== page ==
When Samuel De La Paz, a mechanical engineering major with a minor in energy studies at the University of Notre Dame, first learned of the U.S. Department of Energy’s (DOE) Spring 2021 Geothermal Collegiate Competition, there was only one week left to enter. This did not deter him. Instead, he put together a multi-disciplinary team of determined and passionate students, such as himself, and created a submission that later resulted in becoming one of the finalists. Fifteen teams will move forward to the next level.
Administered by DOE’s National Renewable Energy Laboratory (NREL), the geothermal competition engages students in developing direct-use geothermal concepts and designing communication strategies to increase public awareness and understanding of geothermal power as a renewable energy source. Throughout the competition, students gain a thorough understanding of geothermal technology, its use, and the costs associated with installation, operation, and maintenance, as well as the benefits and long-term impact of implementation.
“Thanks to the College of Engineering’s Hispanic Professional Engineering group, I was informed of the competition and able to assemble an awesome team of students, consisting of people I’ve known and some I didn’t know, including those in the Energy Studies Minor,” said De La Paz.
Notre Dame’s team, known as Geothermal ND, is comprised of students from the College of Arts & Letters, College of Engineering, and the Mendoza College of Business and is led by De La Paz. Each member serves on one or more subgroup, allowing them to focus on a specific area of the project. The team includes the following:
Camille Broderick, finance major (economic analysis team and website team)
Samuel De La Paz, mechanical engineering major and energy studies minor (team captain and website team)
Joe Gentine, economics and environmental sciences major (economic analysis team and website team)
Justin Idrovo, chemical engineering major and engineering corporate practice minor (end use team)
Kyle McLoughlin, mechanical engineering major (economic analysis team leader)
Isaiah Murrell-Thomas, environmental engineering major and energy studies minor (end use team leader and website team)
Emily Yoo, civil engineering major and energy studies minor (end use team)
“Being a part of a multi-disciplinary team has broadened my knowledge far beyond what I had imagined when first considering the potential of geothermal energy and how it can be used in the United States,” said De La Paz. “Geothermal has a wide range of energy applications from generating electricity to melting snow on sidewalks. For this competition, our team is focusing on the efficiency and economical aspects of geothermal power for heating and cooling buildings and the impact this has on Notre Dame’s campus and its surrounding communities.“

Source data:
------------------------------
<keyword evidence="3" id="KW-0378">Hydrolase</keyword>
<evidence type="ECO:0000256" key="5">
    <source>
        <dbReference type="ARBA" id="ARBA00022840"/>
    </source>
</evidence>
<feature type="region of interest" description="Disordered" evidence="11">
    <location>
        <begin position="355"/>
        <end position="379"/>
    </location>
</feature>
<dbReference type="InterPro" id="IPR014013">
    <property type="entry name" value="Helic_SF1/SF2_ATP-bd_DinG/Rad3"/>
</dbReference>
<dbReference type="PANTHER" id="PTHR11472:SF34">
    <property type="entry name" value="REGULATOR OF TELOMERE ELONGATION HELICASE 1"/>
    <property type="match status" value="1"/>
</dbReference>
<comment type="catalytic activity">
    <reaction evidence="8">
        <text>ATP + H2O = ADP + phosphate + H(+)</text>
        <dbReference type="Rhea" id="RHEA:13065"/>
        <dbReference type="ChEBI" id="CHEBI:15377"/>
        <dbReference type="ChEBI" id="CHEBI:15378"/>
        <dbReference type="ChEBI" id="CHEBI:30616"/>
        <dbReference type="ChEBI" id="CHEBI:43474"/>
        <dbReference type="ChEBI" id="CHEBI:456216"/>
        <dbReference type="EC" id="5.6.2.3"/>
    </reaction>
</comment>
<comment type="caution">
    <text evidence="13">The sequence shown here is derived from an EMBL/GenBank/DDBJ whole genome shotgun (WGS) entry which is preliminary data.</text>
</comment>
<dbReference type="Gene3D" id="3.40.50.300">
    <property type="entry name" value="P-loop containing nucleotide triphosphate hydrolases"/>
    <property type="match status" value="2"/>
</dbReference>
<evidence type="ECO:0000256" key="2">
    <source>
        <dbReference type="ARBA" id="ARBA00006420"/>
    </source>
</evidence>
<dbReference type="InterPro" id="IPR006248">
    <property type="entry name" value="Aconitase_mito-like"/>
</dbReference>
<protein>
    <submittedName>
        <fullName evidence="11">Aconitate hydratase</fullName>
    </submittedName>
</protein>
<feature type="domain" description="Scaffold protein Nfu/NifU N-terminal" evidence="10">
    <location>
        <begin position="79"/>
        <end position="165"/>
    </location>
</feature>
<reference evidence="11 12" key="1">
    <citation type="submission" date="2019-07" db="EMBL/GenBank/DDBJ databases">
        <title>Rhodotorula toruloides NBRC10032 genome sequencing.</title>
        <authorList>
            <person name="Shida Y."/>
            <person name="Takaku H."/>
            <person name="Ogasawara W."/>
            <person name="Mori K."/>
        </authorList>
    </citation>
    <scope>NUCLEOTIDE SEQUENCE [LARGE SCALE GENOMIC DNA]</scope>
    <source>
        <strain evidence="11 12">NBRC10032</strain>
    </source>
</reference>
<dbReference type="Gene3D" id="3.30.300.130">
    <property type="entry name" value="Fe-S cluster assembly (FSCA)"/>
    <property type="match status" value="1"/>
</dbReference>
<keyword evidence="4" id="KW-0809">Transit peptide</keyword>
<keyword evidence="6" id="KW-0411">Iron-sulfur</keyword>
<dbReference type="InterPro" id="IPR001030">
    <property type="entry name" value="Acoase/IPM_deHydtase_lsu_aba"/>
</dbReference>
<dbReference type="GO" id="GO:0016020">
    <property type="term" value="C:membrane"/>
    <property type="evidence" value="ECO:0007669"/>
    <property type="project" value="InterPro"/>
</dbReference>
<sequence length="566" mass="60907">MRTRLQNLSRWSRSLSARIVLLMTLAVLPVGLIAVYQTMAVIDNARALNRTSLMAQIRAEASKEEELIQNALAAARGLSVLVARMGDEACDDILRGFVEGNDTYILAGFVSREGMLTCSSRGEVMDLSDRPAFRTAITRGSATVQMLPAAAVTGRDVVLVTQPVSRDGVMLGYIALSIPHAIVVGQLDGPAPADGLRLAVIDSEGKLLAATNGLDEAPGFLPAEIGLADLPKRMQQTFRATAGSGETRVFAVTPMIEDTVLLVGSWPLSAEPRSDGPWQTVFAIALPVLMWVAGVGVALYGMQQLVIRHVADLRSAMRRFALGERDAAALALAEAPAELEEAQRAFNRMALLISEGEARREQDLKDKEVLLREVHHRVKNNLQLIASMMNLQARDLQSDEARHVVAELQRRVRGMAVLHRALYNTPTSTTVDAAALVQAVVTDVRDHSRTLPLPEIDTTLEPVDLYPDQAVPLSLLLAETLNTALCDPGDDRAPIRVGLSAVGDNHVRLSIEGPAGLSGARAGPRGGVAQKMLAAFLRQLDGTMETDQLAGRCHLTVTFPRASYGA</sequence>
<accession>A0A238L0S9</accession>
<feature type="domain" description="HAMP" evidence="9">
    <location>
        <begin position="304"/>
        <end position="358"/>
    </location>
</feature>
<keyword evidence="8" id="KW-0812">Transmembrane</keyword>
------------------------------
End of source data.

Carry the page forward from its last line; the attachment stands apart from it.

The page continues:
After consulting with Paul Kempf, assistant vice president for utilities and maintenance at Notre Dame, to understand the University’s geothermal system and long-range plans, the team identified the Burke Golf Course on the south west corner of Notre Dame’s campus as the site for their study. The next step in the competition requires the team to apply the potential of geothermal technology to this site and determine the feasibility of implementation. This involves engaging University stakeholders, considering social and economic factors, conducting a cost-benefits analysis, identifying long-range benefits, and developing a website that will house this information and serve as an educational tool for visitors.
The team is hopeful that the website will eventually serve as a long-term learning resource for students and faculty at Notre Dame and will help to leverage community knowledge and further implementation of geothermal energy systems throughout the Michiana area.
De La Paz and the Geothermal ND team are working on their final submission, which is due May 4. Winners will be announced June 8, 2021.
The photo above represents the proposed project location site shaded in yellow. Dorms with potential for heating and cooling renovation are shaded in white. Dorm capable of being tied into geothermal system is shaded in blue (Source: Google Earth Pro)
About ND Energy:
ND Energy is a University Research Center whose mission is to build a better world by creating new energy technologies and systems and educating individuals to help solve the most critical energy challenges facing our world today. For more information, visit the ND Energy website at energy.nd.edu or contact Barbara Villarosa, Business and Communications Program Director, at firstname.lastname@example.org. Follow us on Twitter (NotreDameEnergy) and LinkedIn (linkedin.com/company/nd-energy).
Originally published by energy.nd.edu on April 14, 2021.at